Massachusetts v. Mellon
|Massachusetts v. Mellon|
|Argued May 3–4, 1923
Decided June 4, 1923
|Full case name||Commonwealth of Massachusetts v. Mellon, Secretary of the Treasury, et al.; Frothingham v. Mellon, Secretary of the Treasury, et al.|
|Citations||262 U.S. 447 (more)
43 S. Ct. 597; 67 L. Ed. 1078
|Majority||Sutherland, joined by unanimous|
|Flast v. Cohen|
Massachusetts v. Mellon, 262 U.S. 447 (1923), was a United States Supreme Court case in which the Court rejected the concept of taxpayer standing. The case was consolidated with Frothingham v. Mellon. The plaintiffs in the cases, Frothingham and Massachusetts, sought to prevent certain federal government expenditures which they considered to violate the Tenth Amendment. The court rejected the suits on the basis that neither plaintiff suffered particularized harm, writing:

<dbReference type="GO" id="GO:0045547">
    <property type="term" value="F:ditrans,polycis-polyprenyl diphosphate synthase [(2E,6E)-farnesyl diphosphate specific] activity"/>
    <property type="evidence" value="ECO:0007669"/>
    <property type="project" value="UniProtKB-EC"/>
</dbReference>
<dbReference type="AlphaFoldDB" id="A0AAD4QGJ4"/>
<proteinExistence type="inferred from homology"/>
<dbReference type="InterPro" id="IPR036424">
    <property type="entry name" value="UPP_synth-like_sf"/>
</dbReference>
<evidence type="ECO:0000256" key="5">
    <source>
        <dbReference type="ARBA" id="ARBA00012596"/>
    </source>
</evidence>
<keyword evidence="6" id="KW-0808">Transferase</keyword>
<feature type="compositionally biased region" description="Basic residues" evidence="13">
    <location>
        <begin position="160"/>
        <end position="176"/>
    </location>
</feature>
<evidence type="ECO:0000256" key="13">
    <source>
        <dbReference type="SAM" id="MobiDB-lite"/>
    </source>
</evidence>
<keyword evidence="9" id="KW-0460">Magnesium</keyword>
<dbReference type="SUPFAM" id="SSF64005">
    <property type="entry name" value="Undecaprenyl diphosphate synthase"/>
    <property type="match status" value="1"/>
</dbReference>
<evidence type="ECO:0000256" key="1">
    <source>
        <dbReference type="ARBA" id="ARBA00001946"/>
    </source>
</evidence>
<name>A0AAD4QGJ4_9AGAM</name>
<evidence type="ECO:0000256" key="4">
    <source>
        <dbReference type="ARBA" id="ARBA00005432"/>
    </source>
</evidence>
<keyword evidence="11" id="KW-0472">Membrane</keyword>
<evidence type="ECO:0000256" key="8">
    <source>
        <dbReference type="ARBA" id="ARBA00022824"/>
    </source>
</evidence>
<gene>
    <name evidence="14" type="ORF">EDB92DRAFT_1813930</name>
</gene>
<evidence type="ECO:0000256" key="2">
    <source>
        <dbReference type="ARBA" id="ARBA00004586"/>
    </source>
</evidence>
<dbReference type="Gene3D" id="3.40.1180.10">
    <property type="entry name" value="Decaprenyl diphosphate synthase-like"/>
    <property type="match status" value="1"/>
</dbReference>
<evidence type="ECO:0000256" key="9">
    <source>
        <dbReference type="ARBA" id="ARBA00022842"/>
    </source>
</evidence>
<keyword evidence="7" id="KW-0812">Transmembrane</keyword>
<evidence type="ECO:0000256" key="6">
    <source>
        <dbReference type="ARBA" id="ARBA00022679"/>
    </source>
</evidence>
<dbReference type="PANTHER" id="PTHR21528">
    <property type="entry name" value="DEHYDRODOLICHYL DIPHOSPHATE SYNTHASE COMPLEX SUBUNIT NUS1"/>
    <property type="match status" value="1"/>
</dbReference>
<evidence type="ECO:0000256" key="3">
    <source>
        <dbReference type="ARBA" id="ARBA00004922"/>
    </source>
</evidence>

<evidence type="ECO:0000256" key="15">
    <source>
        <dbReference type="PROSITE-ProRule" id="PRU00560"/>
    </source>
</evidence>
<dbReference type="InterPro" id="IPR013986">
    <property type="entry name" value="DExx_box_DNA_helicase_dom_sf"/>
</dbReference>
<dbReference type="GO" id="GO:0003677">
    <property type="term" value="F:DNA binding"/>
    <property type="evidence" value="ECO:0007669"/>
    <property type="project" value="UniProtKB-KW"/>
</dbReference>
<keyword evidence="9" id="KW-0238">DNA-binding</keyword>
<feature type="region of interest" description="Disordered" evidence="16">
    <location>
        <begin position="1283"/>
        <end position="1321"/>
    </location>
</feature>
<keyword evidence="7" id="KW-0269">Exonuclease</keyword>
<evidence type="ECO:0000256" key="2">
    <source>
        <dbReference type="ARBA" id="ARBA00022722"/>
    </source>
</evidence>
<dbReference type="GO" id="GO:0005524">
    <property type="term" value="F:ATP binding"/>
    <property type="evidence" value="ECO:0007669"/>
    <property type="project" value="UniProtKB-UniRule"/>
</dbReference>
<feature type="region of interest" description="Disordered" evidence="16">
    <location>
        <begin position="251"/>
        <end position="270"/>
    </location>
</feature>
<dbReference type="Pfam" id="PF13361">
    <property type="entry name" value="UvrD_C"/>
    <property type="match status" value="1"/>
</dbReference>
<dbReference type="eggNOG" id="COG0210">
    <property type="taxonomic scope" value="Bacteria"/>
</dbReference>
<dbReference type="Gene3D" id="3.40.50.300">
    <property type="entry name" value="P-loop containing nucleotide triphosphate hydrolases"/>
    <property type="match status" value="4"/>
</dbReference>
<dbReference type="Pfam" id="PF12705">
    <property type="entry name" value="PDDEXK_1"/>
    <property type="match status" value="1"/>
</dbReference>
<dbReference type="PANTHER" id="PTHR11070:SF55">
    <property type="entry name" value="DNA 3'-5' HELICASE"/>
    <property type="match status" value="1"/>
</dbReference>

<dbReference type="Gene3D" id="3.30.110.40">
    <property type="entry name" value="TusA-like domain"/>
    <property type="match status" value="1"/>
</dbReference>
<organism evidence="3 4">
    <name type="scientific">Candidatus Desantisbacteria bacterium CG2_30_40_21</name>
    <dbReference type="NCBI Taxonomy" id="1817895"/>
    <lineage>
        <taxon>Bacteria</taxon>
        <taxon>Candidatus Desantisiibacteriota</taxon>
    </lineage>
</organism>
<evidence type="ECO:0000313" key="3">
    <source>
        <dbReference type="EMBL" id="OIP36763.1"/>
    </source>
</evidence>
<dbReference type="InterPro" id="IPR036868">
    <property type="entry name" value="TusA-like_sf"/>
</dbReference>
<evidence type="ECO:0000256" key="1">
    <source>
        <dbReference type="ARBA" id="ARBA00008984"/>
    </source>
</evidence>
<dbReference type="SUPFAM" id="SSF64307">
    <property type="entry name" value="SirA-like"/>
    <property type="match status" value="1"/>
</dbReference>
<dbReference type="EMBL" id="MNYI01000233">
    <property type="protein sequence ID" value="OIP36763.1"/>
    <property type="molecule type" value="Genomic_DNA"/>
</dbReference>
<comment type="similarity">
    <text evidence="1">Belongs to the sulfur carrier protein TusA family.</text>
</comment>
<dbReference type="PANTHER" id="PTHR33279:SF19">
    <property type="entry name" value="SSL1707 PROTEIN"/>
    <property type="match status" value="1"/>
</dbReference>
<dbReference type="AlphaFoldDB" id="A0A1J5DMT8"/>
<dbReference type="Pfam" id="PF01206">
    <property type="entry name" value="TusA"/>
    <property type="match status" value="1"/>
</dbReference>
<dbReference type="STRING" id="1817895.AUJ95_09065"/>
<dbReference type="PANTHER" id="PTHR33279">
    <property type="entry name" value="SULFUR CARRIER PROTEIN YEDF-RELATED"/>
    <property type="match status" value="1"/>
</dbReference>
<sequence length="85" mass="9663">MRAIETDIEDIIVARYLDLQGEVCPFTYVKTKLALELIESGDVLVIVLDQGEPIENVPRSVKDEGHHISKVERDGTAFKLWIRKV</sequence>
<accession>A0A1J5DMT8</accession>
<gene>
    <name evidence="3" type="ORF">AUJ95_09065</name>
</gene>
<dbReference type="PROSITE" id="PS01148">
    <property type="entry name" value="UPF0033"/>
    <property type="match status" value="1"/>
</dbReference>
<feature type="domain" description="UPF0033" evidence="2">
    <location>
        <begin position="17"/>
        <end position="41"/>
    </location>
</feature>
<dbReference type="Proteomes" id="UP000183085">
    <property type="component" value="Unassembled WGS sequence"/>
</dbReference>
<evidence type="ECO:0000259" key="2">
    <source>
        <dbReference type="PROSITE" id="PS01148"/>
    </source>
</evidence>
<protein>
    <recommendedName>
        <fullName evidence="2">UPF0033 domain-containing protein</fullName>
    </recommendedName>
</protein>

We have no power per se to review and annul acts of Congress on the ground that they are unconstitutional. The question may be considered only when the justification for some direct injury suffered or threatened, presenting a justiciable issue, is made to rest upon such an act…. The party who invokes the power must be able to show not only that the statute is invalid but that he has sustained or is immediately in danger of sustaining some direct injury as the result of its enforcement, and not merely that he suffers in some indefinite way in common with people generally.
The Warren Court would later carve out an exception to this rule in Flast v. Cohen, but later cases have confirmed that Flast is an exceedingly limited exception to Frothingham's general rule (see Valley Forge Christian College v. Americans United for Separation of Church and State and Hein v. Freedom From Religion Foundation).
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